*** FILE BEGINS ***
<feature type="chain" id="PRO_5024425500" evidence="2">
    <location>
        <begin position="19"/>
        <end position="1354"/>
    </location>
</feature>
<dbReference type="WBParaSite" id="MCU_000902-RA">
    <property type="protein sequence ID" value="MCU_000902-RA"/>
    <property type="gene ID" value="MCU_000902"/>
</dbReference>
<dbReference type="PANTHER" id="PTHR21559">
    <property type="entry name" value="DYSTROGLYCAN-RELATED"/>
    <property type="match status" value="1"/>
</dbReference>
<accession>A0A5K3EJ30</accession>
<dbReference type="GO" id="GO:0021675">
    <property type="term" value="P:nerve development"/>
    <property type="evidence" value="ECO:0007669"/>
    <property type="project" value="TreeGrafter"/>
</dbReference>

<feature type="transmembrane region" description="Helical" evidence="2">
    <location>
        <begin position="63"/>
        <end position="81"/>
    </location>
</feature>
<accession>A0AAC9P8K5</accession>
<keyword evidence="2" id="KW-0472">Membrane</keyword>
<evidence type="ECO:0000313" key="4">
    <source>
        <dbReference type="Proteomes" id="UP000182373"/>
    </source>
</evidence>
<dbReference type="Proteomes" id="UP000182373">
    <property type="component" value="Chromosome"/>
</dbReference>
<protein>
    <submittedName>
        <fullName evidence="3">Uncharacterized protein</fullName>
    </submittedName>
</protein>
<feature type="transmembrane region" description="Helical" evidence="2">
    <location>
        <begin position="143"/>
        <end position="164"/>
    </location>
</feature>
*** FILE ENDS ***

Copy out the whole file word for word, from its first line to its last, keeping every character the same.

<feature type="chain" id="PRO_5024425500" evidence="2">
    <location>
        <begin position="19"/>
        <end position="1354"/>
    </location>
</feature>
<dbReference type="WBParaSite" id="MCU_000902-RA">
    <property type="protein sequence ID" value="MCU_000902-RA"/>
    <property type="gene ID" value="MCU_000902"/>
</dbReference>
<dbReference type="PANTHER" id="PTHR21559">
    <property type="entry name" value="DYSTROGLYCAN-RELATED"/>
    <property type="match status" value="1"/>
</dbReference>
<accession>A0A5K3EJ30</accession>
<dbReference type="GO" id="GO:0021675">
    <property type="term" value="P:nerve development"/>
    <property type="evidence" value="ECO:0007669"/>
    <property type="project" value="TreeGrafter"/>
</dbReference>

<feature type="transmembrane region" description="Helical" evidence="2">
    <location>
        <begin position="63"/>
        <end position="81"/>
    </location>
</feature>
<accession>A0AAC9P8K5</accession>
<keyword evidence="2" id="KW-0472">Membrane</keyword>
<evidence type="ECO:0000313" key="4">
    <source>
        <dbReference type="Proteomes" id="UP000182373"/>
    </source>
</evidence>
<dbReference type="Proteomes" id="UP000182373">
    <property type="component" value="Chromosome"/>
</dbReference>
<protein>
    <submittedName>
        <fullName evidence="3">Uncharacterized protein</fullName>
    </submittedName>
</protein>
<feature type="transmembrane region" description="Helical" evidence="2">
    <location>
        <begin position="143"/>
        <end position="164"/>
    </location>
</feature>